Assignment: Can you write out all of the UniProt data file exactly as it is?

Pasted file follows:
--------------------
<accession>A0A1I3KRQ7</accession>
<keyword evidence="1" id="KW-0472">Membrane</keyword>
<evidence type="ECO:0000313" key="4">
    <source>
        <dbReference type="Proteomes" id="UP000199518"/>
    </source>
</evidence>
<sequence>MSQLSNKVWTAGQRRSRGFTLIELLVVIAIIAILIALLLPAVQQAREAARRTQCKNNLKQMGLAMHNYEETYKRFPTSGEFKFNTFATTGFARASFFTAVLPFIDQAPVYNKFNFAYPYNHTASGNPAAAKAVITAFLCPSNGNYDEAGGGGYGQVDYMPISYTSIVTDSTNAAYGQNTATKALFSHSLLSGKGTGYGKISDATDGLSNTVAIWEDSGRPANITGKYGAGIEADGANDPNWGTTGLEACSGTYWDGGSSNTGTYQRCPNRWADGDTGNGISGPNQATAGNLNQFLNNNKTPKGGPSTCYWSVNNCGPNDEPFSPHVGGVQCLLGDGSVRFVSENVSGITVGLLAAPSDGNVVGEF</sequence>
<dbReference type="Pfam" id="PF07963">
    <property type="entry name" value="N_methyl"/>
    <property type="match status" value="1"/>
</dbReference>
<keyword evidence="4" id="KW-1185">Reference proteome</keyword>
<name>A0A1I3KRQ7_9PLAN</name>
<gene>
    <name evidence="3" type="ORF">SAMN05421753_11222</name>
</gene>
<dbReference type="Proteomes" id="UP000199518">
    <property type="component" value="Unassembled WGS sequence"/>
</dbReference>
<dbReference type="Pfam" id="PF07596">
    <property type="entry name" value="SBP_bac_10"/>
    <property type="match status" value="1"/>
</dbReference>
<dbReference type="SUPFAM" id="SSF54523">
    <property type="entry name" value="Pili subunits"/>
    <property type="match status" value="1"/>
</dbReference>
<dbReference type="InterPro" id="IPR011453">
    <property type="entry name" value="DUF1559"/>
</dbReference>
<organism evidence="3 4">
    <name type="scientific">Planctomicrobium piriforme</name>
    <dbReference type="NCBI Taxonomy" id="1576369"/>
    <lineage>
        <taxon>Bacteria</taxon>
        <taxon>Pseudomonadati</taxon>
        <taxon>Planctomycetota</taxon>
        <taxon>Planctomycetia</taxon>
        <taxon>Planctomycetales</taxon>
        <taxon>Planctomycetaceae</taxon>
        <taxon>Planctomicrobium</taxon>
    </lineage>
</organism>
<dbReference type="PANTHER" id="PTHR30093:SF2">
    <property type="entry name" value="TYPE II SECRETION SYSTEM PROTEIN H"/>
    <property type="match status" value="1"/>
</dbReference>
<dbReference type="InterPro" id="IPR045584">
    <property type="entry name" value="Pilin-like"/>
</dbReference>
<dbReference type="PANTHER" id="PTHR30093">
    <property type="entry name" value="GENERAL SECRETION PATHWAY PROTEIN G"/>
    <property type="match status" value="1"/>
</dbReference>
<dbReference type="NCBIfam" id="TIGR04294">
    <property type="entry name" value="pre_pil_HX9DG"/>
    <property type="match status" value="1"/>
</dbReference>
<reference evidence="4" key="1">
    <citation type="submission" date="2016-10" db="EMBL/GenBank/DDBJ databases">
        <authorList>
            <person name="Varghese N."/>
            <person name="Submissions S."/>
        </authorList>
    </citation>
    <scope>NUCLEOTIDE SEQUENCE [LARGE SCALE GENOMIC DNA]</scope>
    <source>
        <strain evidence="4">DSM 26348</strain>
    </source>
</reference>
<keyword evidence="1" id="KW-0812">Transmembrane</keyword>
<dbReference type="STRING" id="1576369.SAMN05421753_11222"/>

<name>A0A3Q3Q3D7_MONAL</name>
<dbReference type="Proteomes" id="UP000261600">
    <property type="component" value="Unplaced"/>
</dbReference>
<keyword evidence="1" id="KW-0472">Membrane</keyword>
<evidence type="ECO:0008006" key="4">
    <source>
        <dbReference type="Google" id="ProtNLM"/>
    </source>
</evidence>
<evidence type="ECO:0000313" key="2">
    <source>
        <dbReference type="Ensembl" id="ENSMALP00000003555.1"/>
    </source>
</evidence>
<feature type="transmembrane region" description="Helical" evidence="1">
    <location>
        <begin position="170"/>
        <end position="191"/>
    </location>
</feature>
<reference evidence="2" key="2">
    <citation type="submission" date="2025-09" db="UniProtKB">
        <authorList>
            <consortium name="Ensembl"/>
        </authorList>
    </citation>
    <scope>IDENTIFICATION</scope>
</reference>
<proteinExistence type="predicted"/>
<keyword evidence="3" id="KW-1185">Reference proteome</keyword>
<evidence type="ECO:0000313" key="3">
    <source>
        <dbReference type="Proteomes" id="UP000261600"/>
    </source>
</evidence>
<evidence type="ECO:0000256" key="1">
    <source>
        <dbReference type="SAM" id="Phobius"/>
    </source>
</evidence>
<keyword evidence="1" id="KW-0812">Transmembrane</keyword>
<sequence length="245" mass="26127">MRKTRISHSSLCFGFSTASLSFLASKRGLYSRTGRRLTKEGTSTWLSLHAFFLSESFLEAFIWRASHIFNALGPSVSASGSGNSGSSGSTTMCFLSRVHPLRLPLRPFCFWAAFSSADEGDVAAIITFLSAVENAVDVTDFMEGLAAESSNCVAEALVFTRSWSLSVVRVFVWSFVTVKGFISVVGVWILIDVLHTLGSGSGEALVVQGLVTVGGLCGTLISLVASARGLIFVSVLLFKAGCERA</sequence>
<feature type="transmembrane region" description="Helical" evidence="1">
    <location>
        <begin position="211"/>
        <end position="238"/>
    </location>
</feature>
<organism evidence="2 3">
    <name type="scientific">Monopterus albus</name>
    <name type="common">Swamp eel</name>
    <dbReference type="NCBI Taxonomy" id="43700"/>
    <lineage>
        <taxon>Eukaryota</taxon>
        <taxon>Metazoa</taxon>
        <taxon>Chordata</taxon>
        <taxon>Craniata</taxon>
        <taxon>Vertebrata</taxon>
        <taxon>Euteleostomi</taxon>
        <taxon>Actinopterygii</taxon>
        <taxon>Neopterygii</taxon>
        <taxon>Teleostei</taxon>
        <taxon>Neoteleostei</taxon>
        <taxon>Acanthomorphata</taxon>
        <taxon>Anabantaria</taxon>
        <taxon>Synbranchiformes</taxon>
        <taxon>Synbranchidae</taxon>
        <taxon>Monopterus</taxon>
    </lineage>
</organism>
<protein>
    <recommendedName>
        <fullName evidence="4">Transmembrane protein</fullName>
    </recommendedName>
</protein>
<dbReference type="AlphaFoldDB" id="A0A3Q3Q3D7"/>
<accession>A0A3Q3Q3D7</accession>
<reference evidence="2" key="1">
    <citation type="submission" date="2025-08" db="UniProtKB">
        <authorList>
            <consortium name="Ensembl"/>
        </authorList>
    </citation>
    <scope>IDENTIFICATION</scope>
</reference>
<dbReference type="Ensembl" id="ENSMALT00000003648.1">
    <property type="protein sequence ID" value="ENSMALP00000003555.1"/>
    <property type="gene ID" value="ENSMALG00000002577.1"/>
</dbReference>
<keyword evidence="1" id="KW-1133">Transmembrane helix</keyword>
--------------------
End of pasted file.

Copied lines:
<accession>A0A1I3KRQ7</accession>
<keyword evidence="1" id="KW-0472">Membrane</keyword>
<evidence type="ECO:0000313" key="4">
    <source>
        <dbReference type="Proteomes" id="UP000199518"/>
    </source>
</evidence>
<sequence>MSQLSNKVWTAGQRRSRGFTLIELLVVIAIIAILIALLLPAVQQAREAARRTQCKNNLKQMGLAMHNYEETYKRFPTSGEFKFNTFATTGFARASFFTAVLPFIDQAPVYNKFNFAYPYNHTASGNPAAAKAVITAFLCPSNGNYDEAGGGGYGQVDYMPISYTSIVTDSTNAAYGQNTATKALFSHSLLSGKGTGYGKISDATDGLSNTVAIWEDSGRPANITGKYGAGIEADGANDPNWGTTGLEACSGTYWDGGSSNTGTYQRCPNRWADGDTGNGISGPNQATAGNLNQFLNNNKTPKGGPSTCYWSVNNCGPNDEPFSPHVGGVQCLLGDGSVRFVSENVSGITVGLLAAPSDGNVVGEF</sequence>
<dbReference type="Pfam" id="PF07963">
    <property type="entry name" value="N_methyl"/>
    <property type="match status" value="1"/>
</dbReference>
<keyword evidence="4" id="KW-1185">Reference proteome</keyword>
<name>A0A1I3KRQ7_9PLAN</name>
<gene>
    <name evidence="3" type="ORF">SAMN05421753_11222</name>
</gene>
<dbReference type="Proteomes" id="UP000199518">
    <property type="component" value="Unassembled WGS sequence"/>
</dbReference>
<dbReference type="Pfam" id="PF07596">
    <property type="entry name" value="SBP_bac_10"/>
    <property type="match status" value="1"/>
</dbReference>
<dbReference type="SUPFAM" id="SSF54523">
    <property type="entry name" value="Pili subunits"/>
    <property type="match status" value="1"/>
</dbReference>
<dbReference type="InterPro" id="IPR011453">
    <property type="entry name" value="DUF1559"/>
</dbReference>
<organism evidence="3 4">
    <name type="scientific">Planctomicrobium piriforme</name>
    <dbReference type="NCBI Taxonomy" id="1576369"/>
    <lineage>
        <taxon>Bacteria</taxon>
        <taxon>Pseudomonadati</taxon>
        <taxon>Planctomycetota</taxon>
        <taxon>Planctomycetia</taxon>
        <taxon>Planctomycetales</taxon>
        <taxon>Planctomycetaceae</taxon>
        <taxon>Planctomicrobium</taxon>
    </lineage>
</organism>
<dbReference type="PANTHER" id="PTHR30093:SF2">
    <property type="entry name" value="TYPE II SECRETION SYSTEM PROTEIN H"/>
    <property type="match status" value="1"/>
</dbReference>
<dbReference type="InterPro" id="IPR045584">
    <property type="entry name" value="Pilin-like"/>
</dbReference>
<dbReference type="PANTHER" id="PTHR30093">
    <property type="entry name" value="GENERAL SECRETION PATHWAY PROTEIN G"/>
    <property type="match status" value="1"/>
</dbReference>
<dbReference type="NCBIfam" id="TIGR04294">
    <property type="entry name" value="pre_pil_HX9DG"/>
    <property type="match status" value="1"/>
</dbReference>
<reference evidence="4" key="1">
    <citation type="submission" date="2016-10" db="EMBL/GenBank/DDBJ databases">
        <authorList>
            <person name="Varghese N."/>
            <person name="Submissions S."/>
        </authorList>
    </citation>
    <scope>NUCLEOTIDE SEQUENCE [LARGE SCALE GENOMIC DNA]</scope>
    <source>
        <strain evidence="4">DSM 26348</strain>
    </source>
</reference>
<keyword evidence="1" id="KW-0812">Transmembrane</keyword>
<dbReference type="STRING" id="1576369.SAMN05421753_11222"/>

<name>A0A3Q3Q3D7_MONAL</name>
<dbReference type="Proteomes" id="UP000261600">
    <property type="component" value="Unplaced"/>
</dbReference>
<keyword evidence="1" id="KW-0472">Membrane</keyword>
<evidence type="ECO:0008006" key="4">
    <source>
        <dbReference type="Google" id="ProtNLM"/>
    </source>
</evidence>
<evidence type="ECO:0000313" key="2">
    <source>
        <dbReference type="Ensembl" id="ENSMALP00000003555.1"/>
    </source>
</evidence>
<feature type="transmembrane region" description="Helical" evidence="1">
    <location>
        <begin position="170"/>
        <end position="191"/>
    </location>
</feature>
<reference evidence="2" key="2">
    <citation type="submission" date="2025-09" db="UniProtKB">
        <authorList>
            <consortium name="Ensembl"/>
        </authorList>
    </citation>
    <scope>IDENTIFICATION</scope>
</reference>
<proteinExistence type="predicted"/>
<keyword evidence="3" id="KW-1185">Reference proteome</keyword>
<evidence type="ECO:0000313" key="3">
    <source>
        <dbReference type="Proteomes" id="UP000261600"/>
    </source>
</evidence>
<evidence type="ECO:0000256" key="1">
    <source>
        <dbReference type="SAM" id="Phobius"/>
    </source>
</evidence>
<keyword evidence="1" id="KW-0812">Transmembrane</keyword>
<sequence length="245" mass="26127">MRKTRISHSSLCFGFSTASLSFLASKRGLYSRTGRRLTKEGTSTWLSLHAFFLSESFLEAFIWRASHIFNALGPSVSASGSGNSGSSGSTTMCFLSRVHPLRLPLRPFCFWAAFSSADEGDVAAIITFLSAVENAVDVTDFMEGLAAESSNCVAEALVFTRSWSLSVVRVFVWSFVTVKGFISVVGVWILIDVLHTLGSGSGEALVVQGLVTVGGLCGTLISLVASARGLIFVSVLLFKAGCERA</sequence>
<feature type="transmembrane region" description="Helical" evidence="1">
    <location>
        <begin position="211"/>
        <end position="238"/>
    </location>
</feature>
<organism evidence="2 3">
    <name type="scientific">Monopterus albus</name>
    <name type="common">Swamp eel</name>
    <dbReference type="NCBI Taxonomy" id="43700"/>
    <lineage>
        <taxon>Eukaryota</taxon>
        <taxon>Metazoa</taxon>
        <taxon>Chordata</taxon>
        <taxon>Craniata</taxon>
        <taxon>Vertebrata</taxon>
        <taxon>Euteleostomi</taxon>
        <taxon>Actinopterygii</taxon>
        <taxon>Neopterygii</taxon>
        <taxon>Teleostei</taxon>
        <taxon>Neoteleostei</taxon>
        <taxon>Acanthomorphata</taxon>
        <taxon>Anabantaria</taxon>
        <taxon>Synbranchiformes</taxon>
        <taxon>Synbranchidae</taxon>
        <taxon>Monopterus</taxon>
    </lineage>
</organism>
<protein>
    <recommendedName>
        <fullName evidence="4">Transmembrane protein</fullName>
    </recommendedName>
</protein>
<dbReference type="AlphaFoldDB" id="A0A3Q3Q3D7"/>
<accession>A0A3Q3Q3D7</accession>
<reference evidence="2" key="1">
    <citation type="submission" date="2025-08" db="UniProtKB">
        <authorList>
            <consortium name="Ensembl"/>
        </authorList>
    </citation>
    <scope>IDENTIFICATION</scope>
</reference>
<dbReference type="Ensembl" id="ENSMALT00000003648.1">
    <property type="protein sequence ID" value="ENSMALP00000003555.1"/>
    <property type="gene ID" value="ENSMALG00000002577.1"/>
</dbReference>
<keyword evidence="1" id="KW-1133">Transmembrane helix</keyword>